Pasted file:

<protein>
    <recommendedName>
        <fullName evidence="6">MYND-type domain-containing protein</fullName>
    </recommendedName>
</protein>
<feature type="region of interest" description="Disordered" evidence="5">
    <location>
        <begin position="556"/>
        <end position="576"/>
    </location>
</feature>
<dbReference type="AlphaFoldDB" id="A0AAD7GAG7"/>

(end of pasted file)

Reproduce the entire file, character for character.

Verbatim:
<protein>
    <recommendedName>
        <fullName evidence="6">MYND-type domain-containing protein</fullName>
    </recommendedName>
</protein>
<feature type="region of interest" description="Disordered" evidence="5">
    <location>
        <begin position="556"/>
        <end position="576"/>
    </location>
</feature>
<dbReference type="AlphaFoldDB" id="A0AAD7GAG7"/>